Reduction in level of Salmonella on swine carcasses after slaughter without splitting the head.
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The SafePork conference series began in 1996 to bring together international researchers, industry, and government agencies to discuss current Salmonella research and identify research needs pertaining to both pig and pork production. In subsequent years topics of research presented at these conferences expanded to include other chemical and biological hazards to pig and pork production.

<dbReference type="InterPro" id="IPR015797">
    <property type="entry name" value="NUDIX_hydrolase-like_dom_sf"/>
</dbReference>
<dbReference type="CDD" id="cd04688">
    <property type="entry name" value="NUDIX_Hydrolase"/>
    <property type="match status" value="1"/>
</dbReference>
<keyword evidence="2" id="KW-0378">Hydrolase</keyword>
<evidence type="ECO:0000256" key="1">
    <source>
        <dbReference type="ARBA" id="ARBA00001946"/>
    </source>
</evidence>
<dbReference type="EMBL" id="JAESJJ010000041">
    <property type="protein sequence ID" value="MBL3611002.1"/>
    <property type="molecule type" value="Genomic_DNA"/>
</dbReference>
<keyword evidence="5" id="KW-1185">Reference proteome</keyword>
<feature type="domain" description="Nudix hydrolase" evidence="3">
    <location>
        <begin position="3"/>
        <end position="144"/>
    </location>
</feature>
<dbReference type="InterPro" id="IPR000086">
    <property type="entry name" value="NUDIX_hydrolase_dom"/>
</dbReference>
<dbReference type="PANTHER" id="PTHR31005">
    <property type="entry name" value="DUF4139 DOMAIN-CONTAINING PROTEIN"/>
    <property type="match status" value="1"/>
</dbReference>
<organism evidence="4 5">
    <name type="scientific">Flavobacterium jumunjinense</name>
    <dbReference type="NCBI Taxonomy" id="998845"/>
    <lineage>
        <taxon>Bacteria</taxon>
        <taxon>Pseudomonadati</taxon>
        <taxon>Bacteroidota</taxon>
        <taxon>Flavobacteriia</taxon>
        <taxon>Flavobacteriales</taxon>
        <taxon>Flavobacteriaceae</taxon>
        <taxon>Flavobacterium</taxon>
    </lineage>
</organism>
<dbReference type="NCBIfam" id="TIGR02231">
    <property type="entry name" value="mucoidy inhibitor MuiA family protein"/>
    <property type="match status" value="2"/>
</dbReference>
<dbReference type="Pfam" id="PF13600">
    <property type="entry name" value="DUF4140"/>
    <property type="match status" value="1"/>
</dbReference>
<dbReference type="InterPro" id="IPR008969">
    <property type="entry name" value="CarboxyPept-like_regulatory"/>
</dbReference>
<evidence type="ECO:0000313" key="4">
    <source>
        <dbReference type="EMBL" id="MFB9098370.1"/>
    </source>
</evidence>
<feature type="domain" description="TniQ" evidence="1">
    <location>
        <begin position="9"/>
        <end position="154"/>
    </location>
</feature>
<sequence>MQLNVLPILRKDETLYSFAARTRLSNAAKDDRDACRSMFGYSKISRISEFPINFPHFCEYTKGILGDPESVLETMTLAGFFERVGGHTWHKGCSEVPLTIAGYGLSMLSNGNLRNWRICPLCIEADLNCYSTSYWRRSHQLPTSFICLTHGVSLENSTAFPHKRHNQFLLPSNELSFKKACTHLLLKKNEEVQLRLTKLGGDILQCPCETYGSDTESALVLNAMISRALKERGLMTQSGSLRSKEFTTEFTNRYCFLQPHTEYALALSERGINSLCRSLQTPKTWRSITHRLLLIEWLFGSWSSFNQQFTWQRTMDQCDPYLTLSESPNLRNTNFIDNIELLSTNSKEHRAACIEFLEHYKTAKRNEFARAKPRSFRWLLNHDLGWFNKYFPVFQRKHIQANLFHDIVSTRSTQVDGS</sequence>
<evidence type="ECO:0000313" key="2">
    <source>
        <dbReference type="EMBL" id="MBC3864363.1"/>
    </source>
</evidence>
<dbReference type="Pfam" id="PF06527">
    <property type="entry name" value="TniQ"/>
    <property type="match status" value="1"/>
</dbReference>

The purpose of this study was to examine the effect on the prevalence of Salmonella bacteria on the carcass when leaving the tongue in the intact head and thereby reducing the risk of transferring Salmonella bacteria from the oral cavity, pharynz etc. to the carcass, compared to removing the tongue together with the pluck set. Samples were collected from healthy pigs with an expected high risk of Salmonella bacteria in the intestines. When leaving the tongue in the intact head we found a reduction in Salmonella positive carcasses at 30 %, even though the reduction was not statistically significant because of high variation in the day to day number of Salmonella positive carcasses.